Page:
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Commentator

Join Date: Sep 2009
Posts: 62

### VFD 18 Pole?

12/17/2009 12:43 PM

Why do some VFDs come in 18 pole?

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Guru

Join Date: Sep 2006
Location: California, USA, where the Godless live next door to God.
Posts: 4157
#1

### Re: VFD 18 Pole?

12/17/2009 2:18 PM

You probably mean 18 PULSE.

A basic VFD uses 6 diodes in a bridge configuration to convert the incoming AC to DC. This is referred to as "6 pulse" because each of the 6 diodes "pulses" power into the bridge as the AC sine wave passes through it. Because this power consumption is non-linear compared to the normal sine wave, this creates harmonic distortion on the incoming supply. If you split the incoming power into 2 separate sources, one through a Delta-Delta transformer, the other through a Delta-Wye and run it into 2 separate 6 pulse bridges ("12 pulse"), the power consumption from the separate bridges creates harmonics that are shifted by 90 degrees respective to each other, so some of the harmonics cancel each other out, reducing the overall Total Harmonic Distortion (THD). If you split it into 3 service points with phase-shifted Delta-Wye transformers going into 3 bridges with 6 diodes each ("18 pulse"), more of the harmonics cancel each other out and reduce the THD even further, which lowers the cost of mitigating them.

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Member

Join Date: Nov 2009
Posts: 6
#2

### Re: VFD 18 Pole?

12/18/2009 1:46 AM

If its the VFD you mean 18 pulse as J Raef describes accurately, if really poles, you are talking about the motor in which case the speed is determined by the number of poles and the frequency. This is normally done to achieve a gearless solution and is common in some applications e.g. elevators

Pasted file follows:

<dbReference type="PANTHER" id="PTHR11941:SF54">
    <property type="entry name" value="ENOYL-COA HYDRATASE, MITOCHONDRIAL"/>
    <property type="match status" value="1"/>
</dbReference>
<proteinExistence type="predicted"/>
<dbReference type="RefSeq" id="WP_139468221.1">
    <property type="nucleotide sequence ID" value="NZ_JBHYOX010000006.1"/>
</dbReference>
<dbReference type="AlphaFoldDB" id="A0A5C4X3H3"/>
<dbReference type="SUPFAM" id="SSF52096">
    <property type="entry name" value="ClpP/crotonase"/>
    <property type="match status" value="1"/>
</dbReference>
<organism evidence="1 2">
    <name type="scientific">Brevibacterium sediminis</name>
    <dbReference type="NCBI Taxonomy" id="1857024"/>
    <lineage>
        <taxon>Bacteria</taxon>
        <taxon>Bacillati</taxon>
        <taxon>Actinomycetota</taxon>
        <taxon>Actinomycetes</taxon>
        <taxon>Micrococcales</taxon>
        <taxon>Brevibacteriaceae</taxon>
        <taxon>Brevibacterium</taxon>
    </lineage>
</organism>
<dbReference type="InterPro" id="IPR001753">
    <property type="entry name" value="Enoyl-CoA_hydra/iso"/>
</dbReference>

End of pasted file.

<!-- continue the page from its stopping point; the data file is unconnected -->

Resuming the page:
Guru

Join Date: Oct 2009
Posts: 2019
#3

### Re: VFD 18 Pole?

12/18/2009 8:21 AM

More the number of pulses in a Power Electronic Switching Device, the lesser will be Harmonic Distortion. The first predominat harmonics order in any power electronic system is "mn +/- 1", where 'm is any integer and 'n' is the number of pulses. So, in as 18 pulse VFD, the first predominant harmonics will start from 17 and so on ( 17, 19, 35, 37, 53, 55, etc.). Also, as the order of the harmonics increases its magnitude reduces (magnitude of any harmonics is: magnitude of fundamental/order of the harmonics). Lesser order harmonics will be hard to manage as the magnitude will be significant. So, to remove this lower order harmonics the number of pulses in the power electronic switching is increased. Now, you only have to manage higher order harmonics which is relatively easier as the magnitude will be lesser now.

BUT A WORD OF CAUTION: Any higher pulse device will not automatically reduce the harmonics. It is possible ONLY and ONLY when fed by a transformer with star and delta secondaries. For example, if you have a 12 Pulse VFD, it is usually 2 x 6-Pulse Rectifiers. And, one of these 6-Pulse Rectifiers MUST be fed from a STAR Connected Secondary and the second 6-Pulse Rectifier MUST be fed from a DELTA Connected Secondary of the feeding transformer. So, this feed-in transformer should have two secondaries, one connected in STAR and the other connected in DELTA. Then only you can avoid the lower order harmonics. Otherwise even if you have a 100 Pulse Drive there is no use. This must be understood clearly.

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